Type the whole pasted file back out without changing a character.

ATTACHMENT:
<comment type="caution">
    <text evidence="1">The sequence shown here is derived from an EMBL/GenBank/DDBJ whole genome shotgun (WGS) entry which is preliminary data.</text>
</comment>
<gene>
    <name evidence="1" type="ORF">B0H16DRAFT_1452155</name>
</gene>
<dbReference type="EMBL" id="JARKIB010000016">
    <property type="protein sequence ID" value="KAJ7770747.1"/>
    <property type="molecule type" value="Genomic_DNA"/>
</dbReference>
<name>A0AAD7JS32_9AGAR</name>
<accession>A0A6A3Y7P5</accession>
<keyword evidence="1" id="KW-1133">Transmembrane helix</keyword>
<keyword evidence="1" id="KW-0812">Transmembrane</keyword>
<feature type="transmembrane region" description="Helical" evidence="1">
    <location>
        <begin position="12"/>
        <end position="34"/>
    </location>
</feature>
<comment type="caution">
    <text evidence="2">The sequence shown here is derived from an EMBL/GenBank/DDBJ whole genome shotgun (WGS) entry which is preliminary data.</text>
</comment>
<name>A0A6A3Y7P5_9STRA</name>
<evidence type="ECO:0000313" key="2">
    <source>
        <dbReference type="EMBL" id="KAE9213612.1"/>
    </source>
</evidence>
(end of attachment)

<comment type="caution">
    <text evidence="1">The sequence shown here is derived from an EMBL/GenBank/DDBJ whole genome shotgun (WGS) entry which is preliminary data.</text>
</comment>
<gene>
    <name evidence="1" type="ORF">B0H16DRAFT_1452155</name>
</gene>
<dbReference type="EMBL" id="JARKIB010000016">
    <property type="protein sequence ID" value="KAJ7770747.1"/>
    <property type="molecule type" value="Genomic_DNA"/>
</dbReference>
<name>A0AAD7JS32_9AGAR</name>
<accession>A0A6A3Y7P5</accession>
<keyword evidence="1" id="KW-1133">Transmembrane helix</keyword>
<keyword evidence="1" id="KW-0812">Transmembrane</keyword>
<feature type="transmembrane region" description="Helical" evidence="1">
    <location>
        <begin position="12"/>
        <end position="34"/>
    </location>
</feature>
<comment type="caution">
    <text evidence="2">The sequence shown here is derived from an EMBL/GenBank/DDBJ whole genome shotgun (WGS) entry which is preliminary data.</text>
</comment>
<name>A0A6A3Y7P5_9STRA</name>
<evidence type="ECO:0000313" key="2">
    <source>
        <dbReference type="EMBL" id="KAE9213612.1"/>
    </source>
</evidence>